Streptococcus pneumoniae (pneumococcus) is an extremely serious human respiratory pathogen that kills well over two million people annually worldwide. Multidrug resistance is increasing in S. pneumoniae clinical isolates at an alarming rate. Many clinically relevant antibiotics, including -lactams and vancomycin, target peptidoglycan (PG) biosynthesis. PG forms the major rigid structure in the cell wall that determines cell shape and size and serves as the scaffolding onto which other pneumococcal virulence factors are covalently attached, including capsule, teichoic acids, and sortase-transferred proteins. Despite its importance to physiology and pathogenesis, little is known about the supramolecular protein complexes that mediate PG biosynthesis on the cell surface of S. pneumoniae and other ellipsoid-shaped ovococcus Gram-positive pathogens. The long-term goal of this project is to fill in this major knowledge gap about the locations, interactions, regulatory dynamics, and functions of the supramolecular protein complexes that mediate pneumococcal PG biosynthesis. This proposal is based on a large body of new papers and unpublished data that demonstrates numerous unique and unexpected properties of PG biosynthesis in S. pneumoniae. PG biosynthesis is a broad topic that encompasses both PG synthesis and PG remodeling by hydrolysis. This five- year proposal consists of four synergistic Specific Aims that address some of the most important outstanding problems in ovococcus PG biosynthesis. These four Aims are conceptually linked to the central hypothesis that PG synthesis and PG remodeling enzymes function as dynamic supramolecular complexes, whose activities and interactions are choreographed with each other and with cell division.
These Aims were chosen, because they will yield fundamental principles about PG biosynthesis, are supported by strong new data, are experimentally tractable, feed into each other, and will have high impact on the field. Related Aims 1 and 2 will elucidate how penicillin binding proteins (PBPs) are localized, activated, and tied to stages of cell division through interactions with a small number of essential master organizer proteins.
Aim 3 will test the hypothesis that PG hydrolysis involved in PG remodeling is coupled directly to cell division.
Aim 4 will determine how PG hydrolases modulate the supply of PG pentapeptide substrates used by PBPs and whether PG peptides play roles in organizing PG synthesis. A comprehensive strategy that combines results from innovative genetic, biochemical, cell biology, and microscopic approaches with those from colonization and infection models will be used to meet these Aims for this primary bacterial pathogen. Results from this proposal will challenge and expand paradigms and models about PG biosynthesis in S. pneumoniae and other ovococcus pathogens. Since the cell surface is critical to pneumococcal virulence and extracytoplasmic proteins are accessible and druggable, there is an expectation that some of the critical PG synthesis and remodeling proteins studied in this proposal will emerge as new antibiotic and vaccine candidates.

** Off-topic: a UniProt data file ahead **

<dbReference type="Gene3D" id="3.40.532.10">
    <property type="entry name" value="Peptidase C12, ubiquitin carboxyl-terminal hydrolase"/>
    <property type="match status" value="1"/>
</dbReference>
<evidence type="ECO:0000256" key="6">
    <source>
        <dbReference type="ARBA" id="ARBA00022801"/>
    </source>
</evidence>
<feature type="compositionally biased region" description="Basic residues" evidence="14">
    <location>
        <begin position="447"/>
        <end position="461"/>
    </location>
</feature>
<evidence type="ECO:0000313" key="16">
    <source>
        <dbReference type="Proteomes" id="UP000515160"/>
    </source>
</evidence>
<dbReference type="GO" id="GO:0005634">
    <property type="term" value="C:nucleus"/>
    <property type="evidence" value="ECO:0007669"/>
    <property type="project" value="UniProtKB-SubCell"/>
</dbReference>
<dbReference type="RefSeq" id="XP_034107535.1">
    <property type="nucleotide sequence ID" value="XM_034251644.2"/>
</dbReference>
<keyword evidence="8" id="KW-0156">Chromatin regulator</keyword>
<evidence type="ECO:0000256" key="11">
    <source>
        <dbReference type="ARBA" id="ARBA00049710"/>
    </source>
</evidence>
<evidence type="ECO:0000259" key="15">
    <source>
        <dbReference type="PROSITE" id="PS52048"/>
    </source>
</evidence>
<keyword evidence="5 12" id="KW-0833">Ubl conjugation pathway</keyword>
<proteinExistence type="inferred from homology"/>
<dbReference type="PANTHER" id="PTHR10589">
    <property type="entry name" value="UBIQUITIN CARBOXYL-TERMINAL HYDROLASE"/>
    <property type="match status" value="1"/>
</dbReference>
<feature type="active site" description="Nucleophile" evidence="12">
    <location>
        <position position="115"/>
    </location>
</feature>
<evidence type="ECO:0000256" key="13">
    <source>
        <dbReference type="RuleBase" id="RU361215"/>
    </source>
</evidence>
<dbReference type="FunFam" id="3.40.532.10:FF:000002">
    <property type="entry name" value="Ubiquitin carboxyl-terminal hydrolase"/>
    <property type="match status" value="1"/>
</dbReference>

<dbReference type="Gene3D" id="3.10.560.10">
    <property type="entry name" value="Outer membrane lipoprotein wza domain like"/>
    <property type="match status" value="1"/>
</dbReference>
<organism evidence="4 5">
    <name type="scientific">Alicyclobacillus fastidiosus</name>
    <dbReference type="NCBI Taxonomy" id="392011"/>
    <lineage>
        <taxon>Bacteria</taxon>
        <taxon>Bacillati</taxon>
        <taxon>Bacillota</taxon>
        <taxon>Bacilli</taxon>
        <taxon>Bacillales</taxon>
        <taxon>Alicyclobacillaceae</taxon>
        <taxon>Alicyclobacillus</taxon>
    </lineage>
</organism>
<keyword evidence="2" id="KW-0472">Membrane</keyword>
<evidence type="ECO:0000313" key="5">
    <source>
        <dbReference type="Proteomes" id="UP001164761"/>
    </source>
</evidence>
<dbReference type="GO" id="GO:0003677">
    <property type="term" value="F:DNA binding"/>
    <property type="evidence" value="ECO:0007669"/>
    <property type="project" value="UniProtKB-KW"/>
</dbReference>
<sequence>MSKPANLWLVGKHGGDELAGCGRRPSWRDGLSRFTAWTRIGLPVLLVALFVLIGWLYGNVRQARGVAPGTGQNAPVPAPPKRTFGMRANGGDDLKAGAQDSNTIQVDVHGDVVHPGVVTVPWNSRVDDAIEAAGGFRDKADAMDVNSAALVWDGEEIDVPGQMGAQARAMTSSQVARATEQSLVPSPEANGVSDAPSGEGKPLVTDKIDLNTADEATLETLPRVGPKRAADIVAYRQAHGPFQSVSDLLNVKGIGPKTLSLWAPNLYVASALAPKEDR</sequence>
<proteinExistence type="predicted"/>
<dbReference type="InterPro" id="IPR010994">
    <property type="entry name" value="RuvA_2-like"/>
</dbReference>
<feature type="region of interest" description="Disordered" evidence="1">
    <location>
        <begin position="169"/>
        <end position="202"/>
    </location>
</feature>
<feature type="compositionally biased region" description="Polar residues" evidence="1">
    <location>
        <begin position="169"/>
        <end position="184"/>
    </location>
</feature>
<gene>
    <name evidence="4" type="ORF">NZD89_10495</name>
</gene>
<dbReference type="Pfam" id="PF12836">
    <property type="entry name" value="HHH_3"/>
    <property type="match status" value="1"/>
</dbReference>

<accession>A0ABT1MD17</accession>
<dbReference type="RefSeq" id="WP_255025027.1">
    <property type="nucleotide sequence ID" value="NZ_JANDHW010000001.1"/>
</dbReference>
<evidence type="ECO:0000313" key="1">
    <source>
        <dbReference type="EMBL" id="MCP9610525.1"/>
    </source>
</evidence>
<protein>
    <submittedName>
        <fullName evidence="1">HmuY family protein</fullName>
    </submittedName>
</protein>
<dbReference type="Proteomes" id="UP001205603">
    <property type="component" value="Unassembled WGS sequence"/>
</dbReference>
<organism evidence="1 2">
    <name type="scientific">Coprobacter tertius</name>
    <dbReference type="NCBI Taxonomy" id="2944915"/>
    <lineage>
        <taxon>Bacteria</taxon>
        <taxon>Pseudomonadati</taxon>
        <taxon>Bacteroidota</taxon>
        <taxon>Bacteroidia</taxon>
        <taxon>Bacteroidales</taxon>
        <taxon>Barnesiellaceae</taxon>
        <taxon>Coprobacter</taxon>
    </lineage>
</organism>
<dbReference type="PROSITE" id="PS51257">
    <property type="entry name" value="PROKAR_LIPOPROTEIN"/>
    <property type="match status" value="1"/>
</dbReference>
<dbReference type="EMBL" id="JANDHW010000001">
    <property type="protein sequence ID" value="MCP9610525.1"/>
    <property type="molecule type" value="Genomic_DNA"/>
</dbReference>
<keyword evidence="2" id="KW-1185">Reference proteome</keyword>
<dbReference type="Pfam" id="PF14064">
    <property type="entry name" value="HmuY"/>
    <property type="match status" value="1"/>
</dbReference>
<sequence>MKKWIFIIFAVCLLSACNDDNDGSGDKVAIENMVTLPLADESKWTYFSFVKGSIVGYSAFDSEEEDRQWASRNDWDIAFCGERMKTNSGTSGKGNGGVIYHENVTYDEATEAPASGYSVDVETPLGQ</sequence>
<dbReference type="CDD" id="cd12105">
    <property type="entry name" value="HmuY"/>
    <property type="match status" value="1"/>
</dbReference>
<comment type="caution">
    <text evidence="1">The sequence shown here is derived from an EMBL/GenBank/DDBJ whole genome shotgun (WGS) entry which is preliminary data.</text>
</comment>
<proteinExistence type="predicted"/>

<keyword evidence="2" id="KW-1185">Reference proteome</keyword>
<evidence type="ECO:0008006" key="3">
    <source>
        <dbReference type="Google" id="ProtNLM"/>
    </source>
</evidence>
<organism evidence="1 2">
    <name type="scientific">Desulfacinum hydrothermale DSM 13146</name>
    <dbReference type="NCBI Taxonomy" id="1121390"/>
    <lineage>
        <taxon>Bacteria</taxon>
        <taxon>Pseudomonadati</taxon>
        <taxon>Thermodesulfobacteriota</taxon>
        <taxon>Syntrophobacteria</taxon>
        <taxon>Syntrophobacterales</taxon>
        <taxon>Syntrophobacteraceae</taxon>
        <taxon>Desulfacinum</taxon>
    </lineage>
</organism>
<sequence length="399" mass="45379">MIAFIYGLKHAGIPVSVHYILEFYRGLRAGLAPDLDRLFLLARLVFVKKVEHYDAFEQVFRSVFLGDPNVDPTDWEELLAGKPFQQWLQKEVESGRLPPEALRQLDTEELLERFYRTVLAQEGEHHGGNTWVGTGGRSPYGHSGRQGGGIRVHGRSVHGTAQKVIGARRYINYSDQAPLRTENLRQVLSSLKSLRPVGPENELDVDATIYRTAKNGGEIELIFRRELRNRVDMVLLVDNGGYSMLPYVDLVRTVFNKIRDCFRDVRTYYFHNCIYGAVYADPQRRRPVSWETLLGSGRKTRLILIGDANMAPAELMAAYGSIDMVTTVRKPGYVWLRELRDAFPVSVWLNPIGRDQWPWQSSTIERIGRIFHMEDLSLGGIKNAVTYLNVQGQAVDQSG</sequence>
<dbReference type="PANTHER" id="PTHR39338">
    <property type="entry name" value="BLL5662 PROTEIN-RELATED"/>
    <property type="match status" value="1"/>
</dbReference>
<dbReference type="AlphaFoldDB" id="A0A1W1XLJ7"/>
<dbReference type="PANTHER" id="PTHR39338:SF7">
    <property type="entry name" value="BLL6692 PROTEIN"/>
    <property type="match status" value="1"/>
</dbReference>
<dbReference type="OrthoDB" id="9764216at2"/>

The long-term goal of this project is to determine the locations, interactions, regulatory dynamics, and functions of the supramolecular protein complexes that mediate peptidoglycan (PG) biosynthesis on the cell surface of the serious human respiratory pathogen, Streptococcus pneumoniae (pneumococcus). PG forms the major rigid structure in the cell wall that determines cell shape and size and serves as the scaffolding onto which other virulence factors are covalently attached, including capsule, teichoic acids, and sortase-transferred proteins. The four specific aims of this five-year proposal address some of the most important unresolved problems in PG biosynthesis in S. pneumoniae and other ovococcus pathogens and will likely provide new targets for antibiotic and vaccine development to combat resistance development in clinical strains.
|Tsui, Ho-Ching T; Boersma, Michael J; Vella, Stephen A et al. (2014) Pbp2x localizes separately from Pbp2b and other peptidoglycan synthesis proteins during later stages of cell division of Streptococcus pneumoniae?D39. Mol Microbiol 94:21-40|
|Sham, Lok-To; Jensen, Katelyn R; Bruce, Kevin E et al. (2013) Involvement of FtsE ATPase and FtsX extracellular loops 1 and 2 in FtsEX-PcsB complex function in cell division of Streptococcus pneumoniae D39. MBio 4:|
|Land, Adrian D; Tsui, Ho-Ching T; Kocaoglu, Ozden et al. (2013) Requirement of essential Pbp2x and GpsB for septal ring closure in Streptococcus pneumoniae D39. Mol Microbiol 90:939-55|